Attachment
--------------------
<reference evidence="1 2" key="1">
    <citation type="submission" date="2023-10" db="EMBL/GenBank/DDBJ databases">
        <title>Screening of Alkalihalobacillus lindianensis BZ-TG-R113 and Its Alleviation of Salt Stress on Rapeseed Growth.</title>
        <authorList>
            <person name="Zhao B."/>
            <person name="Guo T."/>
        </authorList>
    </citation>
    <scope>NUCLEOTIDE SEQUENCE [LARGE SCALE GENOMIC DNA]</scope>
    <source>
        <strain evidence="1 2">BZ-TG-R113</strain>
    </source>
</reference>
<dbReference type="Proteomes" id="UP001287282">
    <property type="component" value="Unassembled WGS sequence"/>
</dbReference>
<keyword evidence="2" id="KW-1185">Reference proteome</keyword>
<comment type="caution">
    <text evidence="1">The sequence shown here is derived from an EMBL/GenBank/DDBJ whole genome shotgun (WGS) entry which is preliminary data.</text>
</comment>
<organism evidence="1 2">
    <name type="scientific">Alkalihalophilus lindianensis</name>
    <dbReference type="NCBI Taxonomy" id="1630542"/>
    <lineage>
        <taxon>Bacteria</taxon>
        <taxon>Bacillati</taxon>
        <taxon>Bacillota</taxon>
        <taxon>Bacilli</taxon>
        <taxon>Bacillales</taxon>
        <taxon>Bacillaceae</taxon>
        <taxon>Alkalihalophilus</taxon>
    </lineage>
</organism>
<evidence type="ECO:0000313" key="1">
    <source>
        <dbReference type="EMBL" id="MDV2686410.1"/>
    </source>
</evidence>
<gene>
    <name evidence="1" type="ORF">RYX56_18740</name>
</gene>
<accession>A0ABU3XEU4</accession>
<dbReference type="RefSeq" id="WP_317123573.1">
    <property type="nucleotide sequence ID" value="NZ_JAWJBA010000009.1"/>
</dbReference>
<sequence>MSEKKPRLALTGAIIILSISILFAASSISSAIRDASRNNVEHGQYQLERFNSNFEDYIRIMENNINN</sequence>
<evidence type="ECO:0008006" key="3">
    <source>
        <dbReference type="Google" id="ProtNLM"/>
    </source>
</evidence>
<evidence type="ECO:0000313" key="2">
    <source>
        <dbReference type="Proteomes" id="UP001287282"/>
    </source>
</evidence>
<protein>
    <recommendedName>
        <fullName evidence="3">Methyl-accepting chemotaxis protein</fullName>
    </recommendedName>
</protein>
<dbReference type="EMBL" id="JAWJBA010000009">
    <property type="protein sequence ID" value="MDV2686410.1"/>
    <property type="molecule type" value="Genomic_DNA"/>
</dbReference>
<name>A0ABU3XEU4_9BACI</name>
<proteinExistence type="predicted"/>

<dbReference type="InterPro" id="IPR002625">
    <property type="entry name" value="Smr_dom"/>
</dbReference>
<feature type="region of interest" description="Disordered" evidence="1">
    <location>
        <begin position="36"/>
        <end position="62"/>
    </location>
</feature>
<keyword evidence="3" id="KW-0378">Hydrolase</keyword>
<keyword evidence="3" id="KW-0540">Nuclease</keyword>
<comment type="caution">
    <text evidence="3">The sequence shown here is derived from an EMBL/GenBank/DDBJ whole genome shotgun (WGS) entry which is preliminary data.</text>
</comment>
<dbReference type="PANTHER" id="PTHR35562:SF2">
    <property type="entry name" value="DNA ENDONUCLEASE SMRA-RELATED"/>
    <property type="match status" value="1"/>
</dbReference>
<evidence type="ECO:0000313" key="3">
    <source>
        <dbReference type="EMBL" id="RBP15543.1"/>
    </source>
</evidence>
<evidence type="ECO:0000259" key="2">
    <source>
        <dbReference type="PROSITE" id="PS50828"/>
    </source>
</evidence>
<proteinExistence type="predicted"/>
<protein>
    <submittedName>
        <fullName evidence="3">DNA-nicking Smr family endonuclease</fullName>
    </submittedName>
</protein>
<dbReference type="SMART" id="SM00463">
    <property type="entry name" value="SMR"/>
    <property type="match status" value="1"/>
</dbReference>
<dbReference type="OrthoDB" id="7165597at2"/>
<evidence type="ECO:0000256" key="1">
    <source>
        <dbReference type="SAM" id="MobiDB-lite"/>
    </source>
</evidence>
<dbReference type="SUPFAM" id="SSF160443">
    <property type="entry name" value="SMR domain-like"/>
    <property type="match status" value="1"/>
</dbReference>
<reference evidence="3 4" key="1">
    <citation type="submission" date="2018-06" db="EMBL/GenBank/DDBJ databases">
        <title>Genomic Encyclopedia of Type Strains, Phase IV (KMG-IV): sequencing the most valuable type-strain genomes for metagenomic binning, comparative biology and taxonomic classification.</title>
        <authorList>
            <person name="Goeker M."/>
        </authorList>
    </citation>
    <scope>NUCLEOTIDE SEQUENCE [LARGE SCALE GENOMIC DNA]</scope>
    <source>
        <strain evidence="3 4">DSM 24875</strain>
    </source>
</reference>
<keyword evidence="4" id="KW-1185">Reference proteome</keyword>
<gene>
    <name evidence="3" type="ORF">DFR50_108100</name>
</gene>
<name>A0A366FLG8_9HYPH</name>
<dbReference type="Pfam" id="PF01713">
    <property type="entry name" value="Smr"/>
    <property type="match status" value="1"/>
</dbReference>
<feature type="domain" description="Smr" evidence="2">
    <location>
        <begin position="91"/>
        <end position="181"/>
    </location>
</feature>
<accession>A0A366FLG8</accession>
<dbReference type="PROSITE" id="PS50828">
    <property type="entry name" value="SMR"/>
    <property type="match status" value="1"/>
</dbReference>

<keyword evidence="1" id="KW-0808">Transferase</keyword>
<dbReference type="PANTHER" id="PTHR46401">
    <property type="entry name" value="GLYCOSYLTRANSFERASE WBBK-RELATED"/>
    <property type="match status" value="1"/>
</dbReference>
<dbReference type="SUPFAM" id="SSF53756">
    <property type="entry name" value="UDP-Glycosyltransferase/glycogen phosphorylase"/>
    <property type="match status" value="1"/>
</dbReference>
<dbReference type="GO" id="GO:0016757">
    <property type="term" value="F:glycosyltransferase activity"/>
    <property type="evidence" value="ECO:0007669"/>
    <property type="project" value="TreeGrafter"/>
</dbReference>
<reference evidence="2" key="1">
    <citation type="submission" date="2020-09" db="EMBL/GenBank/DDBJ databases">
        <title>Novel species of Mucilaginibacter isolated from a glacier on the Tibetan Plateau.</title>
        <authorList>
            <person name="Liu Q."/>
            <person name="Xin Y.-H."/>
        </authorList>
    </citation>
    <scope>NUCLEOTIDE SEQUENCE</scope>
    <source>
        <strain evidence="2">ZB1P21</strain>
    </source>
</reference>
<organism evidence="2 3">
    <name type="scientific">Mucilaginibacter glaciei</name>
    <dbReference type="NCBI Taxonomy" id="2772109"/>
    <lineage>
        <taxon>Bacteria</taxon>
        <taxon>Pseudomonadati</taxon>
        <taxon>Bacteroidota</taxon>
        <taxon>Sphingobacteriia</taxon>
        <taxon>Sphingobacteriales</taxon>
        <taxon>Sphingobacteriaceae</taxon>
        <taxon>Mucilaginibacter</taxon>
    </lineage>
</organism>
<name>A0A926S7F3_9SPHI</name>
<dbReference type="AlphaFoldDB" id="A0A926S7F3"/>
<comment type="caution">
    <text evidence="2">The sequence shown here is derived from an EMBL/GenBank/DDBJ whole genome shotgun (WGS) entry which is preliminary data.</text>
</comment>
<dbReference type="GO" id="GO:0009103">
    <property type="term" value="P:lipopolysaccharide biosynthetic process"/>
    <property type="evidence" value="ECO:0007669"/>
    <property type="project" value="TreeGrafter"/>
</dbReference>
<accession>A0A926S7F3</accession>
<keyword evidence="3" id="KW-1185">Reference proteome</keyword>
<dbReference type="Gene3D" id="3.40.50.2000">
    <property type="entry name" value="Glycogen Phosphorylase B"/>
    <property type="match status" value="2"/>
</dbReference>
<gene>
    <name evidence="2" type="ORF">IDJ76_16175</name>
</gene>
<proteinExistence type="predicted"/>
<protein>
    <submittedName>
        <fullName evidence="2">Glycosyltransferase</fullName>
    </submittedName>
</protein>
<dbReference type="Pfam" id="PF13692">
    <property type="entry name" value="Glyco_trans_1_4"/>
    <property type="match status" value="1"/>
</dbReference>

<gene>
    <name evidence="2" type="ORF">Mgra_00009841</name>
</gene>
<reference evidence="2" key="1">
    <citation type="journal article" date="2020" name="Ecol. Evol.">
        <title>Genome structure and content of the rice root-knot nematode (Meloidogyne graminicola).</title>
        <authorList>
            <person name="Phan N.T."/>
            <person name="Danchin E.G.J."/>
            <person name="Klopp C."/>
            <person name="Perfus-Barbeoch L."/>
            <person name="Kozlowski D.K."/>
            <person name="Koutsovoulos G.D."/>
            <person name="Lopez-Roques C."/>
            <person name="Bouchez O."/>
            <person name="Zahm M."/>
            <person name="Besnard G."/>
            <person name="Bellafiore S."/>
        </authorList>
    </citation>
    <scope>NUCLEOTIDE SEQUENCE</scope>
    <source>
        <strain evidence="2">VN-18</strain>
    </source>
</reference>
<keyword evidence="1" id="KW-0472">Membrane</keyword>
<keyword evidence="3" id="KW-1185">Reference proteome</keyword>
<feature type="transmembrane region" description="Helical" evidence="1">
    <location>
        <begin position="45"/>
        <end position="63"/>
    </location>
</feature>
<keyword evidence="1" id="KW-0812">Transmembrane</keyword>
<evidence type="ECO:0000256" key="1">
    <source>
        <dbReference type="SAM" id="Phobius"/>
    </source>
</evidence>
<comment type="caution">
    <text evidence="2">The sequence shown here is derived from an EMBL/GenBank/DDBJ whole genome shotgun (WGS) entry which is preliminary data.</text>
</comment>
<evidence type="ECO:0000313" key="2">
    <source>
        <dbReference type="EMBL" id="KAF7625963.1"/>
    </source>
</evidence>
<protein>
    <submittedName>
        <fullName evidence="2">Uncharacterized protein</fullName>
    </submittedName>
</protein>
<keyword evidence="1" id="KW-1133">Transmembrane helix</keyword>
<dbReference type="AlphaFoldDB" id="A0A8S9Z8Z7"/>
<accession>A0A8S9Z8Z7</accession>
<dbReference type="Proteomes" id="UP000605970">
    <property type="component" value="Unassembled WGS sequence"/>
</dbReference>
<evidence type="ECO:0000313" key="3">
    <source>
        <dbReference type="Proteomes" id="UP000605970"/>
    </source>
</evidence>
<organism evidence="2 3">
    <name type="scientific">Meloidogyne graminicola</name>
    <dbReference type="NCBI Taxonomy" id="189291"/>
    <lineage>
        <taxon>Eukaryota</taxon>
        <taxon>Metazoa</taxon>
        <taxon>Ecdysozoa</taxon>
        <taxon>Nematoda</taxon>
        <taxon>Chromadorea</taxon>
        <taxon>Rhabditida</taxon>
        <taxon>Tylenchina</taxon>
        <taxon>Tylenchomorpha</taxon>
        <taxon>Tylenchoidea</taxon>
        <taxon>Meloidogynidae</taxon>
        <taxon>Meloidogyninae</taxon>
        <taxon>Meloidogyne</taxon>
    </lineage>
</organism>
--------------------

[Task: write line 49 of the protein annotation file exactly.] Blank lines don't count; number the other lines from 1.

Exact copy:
        <dbReference type="Google" id="ProtNLM"/>